Spoiler Alert: We are going to talk about sports in this piece, but you don’t have to be a fan to understand the lessons.

This year’s MLB playoff was one for the ages. The LA Dodgers, with the largest payroll in baseball, faced off against the Houston Astros, who only a few years back had one of the worst records in MLB.

In this David and Goliath clash, David came out ahead, but was this really something totally surprising? If anything, this has become the norm for baseball.

How preparation breeds luck

Unlike other sports where there can be a mandatory maximum that a team can spend on players (known as a salary cap), baseball is the only sport where one doesn’t exist (there is a luxury tax if you go over a certain amount, but essentially this is a penalty to discourage owners from overspending, not a hardline). Historically this has created a situation where certain rich teams can dominate the free agent market. This has only increased in recent years.

  • In 2002, the median payroll for teams was $61,107,577, with a standard deviation of $24,301,082.
  • In 2016, the median payroll was $114,251,079, with a standard deviation of $39,657,680.

That means that not only have payrolls increased, but the difference between payrolls has increased as well. Teams have more money for players than ever before, but the richest teams have increased their lead.

With greater differences in payroll, you would think that from a competition standpoint we should also expect less parity (more money means the ability to sign more talented players). We can see that while money is important to winning, there is another factor as well.

World Series Winner Payroll Rank Payroll Total
2002-Anaheim Angels 15 $61,721,667
2003-Florida Marlins 26 $48,368,298
2004-Boston Red Sox 3 $125,208,542
2005-Chicago White Sox 13 $75,178,000
2006-St. Louis Cardinals 11 $88,891,371
2007-Boston Red Sox 2 $143,026,214
2008-Philadelphia Phillies 13 $98,269,880
2009-New York Yankees 1 $201,449,289
2010-San Francisco Giants 10 $97,828,833
2011-St. Louis Cardinals 12 105,433,572
2012-San Francisco Giants 9 $117,620,683
2013-Boston Red Sox 4 $150,655,500
2014-San Francisco Giants 7 $154,185,878
2015-Kansas City Royals 16 $113,618,650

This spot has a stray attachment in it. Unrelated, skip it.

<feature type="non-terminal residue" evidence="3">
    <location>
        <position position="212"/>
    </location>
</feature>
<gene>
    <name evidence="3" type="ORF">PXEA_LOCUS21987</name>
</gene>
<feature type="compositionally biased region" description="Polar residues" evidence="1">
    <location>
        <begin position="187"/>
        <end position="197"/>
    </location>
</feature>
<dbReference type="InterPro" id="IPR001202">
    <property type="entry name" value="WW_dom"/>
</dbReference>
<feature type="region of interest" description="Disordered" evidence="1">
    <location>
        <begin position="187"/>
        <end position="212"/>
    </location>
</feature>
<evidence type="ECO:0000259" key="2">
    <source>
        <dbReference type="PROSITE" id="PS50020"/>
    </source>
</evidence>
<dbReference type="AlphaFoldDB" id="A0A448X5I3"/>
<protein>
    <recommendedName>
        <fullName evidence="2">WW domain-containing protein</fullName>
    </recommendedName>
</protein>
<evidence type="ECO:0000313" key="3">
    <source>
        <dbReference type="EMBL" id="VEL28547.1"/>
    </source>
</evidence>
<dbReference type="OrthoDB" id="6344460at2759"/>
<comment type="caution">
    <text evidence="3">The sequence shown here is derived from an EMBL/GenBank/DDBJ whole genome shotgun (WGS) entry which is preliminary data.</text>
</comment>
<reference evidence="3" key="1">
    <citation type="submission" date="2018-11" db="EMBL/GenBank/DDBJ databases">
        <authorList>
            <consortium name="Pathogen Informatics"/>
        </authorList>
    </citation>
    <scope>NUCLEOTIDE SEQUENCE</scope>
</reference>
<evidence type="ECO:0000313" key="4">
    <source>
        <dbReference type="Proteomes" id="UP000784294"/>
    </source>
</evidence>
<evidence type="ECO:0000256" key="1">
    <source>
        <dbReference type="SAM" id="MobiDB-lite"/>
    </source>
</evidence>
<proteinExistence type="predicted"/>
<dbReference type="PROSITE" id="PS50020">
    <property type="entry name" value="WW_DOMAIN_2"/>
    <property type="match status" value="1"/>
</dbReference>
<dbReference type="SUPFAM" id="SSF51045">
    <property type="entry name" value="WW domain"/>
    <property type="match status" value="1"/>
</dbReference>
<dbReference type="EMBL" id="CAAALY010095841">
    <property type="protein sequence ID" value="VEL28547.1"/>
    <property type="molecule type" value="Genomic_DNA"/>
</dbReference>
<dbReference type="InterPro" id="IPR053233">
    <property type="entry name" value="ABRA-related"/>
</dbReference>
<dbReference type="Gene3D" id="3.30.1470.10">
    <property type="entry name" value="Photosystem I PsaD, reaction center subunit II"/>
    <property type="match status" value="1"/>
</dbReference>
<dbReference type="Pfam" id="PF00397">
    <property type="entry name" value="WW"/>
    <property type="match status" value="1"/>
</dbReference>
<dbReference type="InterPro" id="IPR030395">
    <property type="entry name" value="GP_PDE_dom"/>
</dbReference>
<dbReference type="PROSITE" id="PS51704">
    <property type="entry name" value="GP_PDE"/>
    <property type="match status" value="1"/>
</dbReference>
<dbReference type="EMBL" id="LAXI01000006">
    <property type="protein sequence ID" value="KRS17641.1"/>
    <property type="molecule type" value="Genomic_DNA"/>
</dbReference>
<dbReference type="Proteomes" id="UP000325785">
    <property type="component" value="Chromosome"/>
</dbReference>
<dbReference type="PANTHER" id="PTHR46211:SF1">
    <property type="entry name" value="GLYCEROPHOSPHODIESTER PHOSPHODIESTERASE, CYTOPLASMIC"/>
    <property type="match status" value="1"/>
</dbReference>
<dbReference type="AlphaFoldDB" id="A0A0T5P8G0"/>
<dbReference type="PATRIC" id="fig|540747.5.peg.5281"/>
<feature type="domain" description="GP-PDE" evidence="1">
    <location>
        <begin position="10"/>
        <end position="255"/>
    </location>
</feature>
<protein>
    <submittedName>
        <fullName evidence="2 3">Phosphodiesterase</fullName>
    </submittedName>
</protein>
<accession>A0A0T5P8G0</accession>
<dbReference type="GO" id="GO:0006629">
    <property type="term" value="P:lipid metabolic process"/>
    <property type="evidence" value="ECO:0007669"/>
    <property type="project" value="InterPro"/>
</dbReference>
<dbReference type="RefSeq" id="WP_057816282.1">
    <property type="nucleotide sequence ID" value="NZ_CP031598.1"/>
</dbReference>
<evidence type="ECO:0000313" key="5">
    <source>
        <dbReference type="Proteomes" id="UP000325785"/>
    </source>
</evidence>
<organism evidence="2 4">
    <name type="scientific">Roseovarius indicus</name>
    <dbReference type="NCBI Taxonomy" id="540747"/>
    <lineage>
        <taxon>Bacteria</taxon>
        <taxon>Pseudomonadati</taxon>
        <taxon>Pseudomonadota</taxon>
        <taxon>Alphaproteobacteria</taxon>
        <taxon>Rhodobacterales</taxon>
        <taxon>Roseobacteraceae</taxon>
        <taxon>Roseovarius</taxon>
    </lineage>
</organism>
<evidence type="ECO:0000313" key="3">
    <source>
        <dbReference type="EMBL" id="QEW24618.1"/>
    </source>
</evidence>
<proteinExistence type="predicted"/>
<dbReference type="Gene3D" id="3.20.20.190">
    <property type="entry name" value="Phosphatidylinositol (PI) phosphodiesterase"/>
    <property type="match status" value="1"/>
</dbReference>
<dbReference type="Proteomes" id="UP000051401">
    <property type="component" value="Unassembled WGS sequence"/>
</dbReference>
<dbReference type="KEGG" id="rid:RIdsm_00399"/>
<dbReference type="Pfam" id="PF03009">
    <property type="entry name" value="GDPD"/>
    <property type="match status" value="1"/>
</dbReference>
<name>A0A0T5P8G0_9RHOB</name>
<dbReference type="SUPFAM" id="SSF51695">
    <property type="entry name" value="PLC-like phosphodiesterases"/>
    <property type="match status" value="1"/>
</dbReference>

2016- Chicago Cubs 14 $116,654,522
2017-Houston Astros 18 $ 124,343,900
Average Rank 10.8

Via baseballchronology.com

There have been 8 wins by 7 different teams (Angels, Marlins, White Sox, St. Louis, Phillies, Royals and Cubs) whose payrolls fell outside the top 10, while only 6 wins by 3 different teams that were in the top 10 (Red Sox, Yankees and Giants). The ability to acquire the most talent is clearly not the most important thing.

So what is the secret sauce?

The largest change in how teams are being built over the last 30 years is how they are applying the methodology of sabermetrics (the use of advanced baseball statistics to measure in-game activity).

By taking data and statistics that have been historically ignored or overlooked, teams are able to gain advantages to squeeze out wins against opponents. Combined with traditional scouting, franchises are becoming smarter in how they are constructing teams and, in turn, enjoying success.

How this connects with marketing departments

Traditionally, if you have more resources, you can afford to spend more on traditional marketing efforts (e.g., radio, magazine and television advertisements) in order to spread the word farther than your competitors.

The thing is, traditional mediums do not provide the same value as they once did. Network television is no longer must-see TV. Audiences are segmented into the channels that they watch and interact with.

In the same way that some teams are able to win without having the largest payroll, some businesses are outperforming the competition by working smarter with their budgets (knowing when to pick their spots to strike).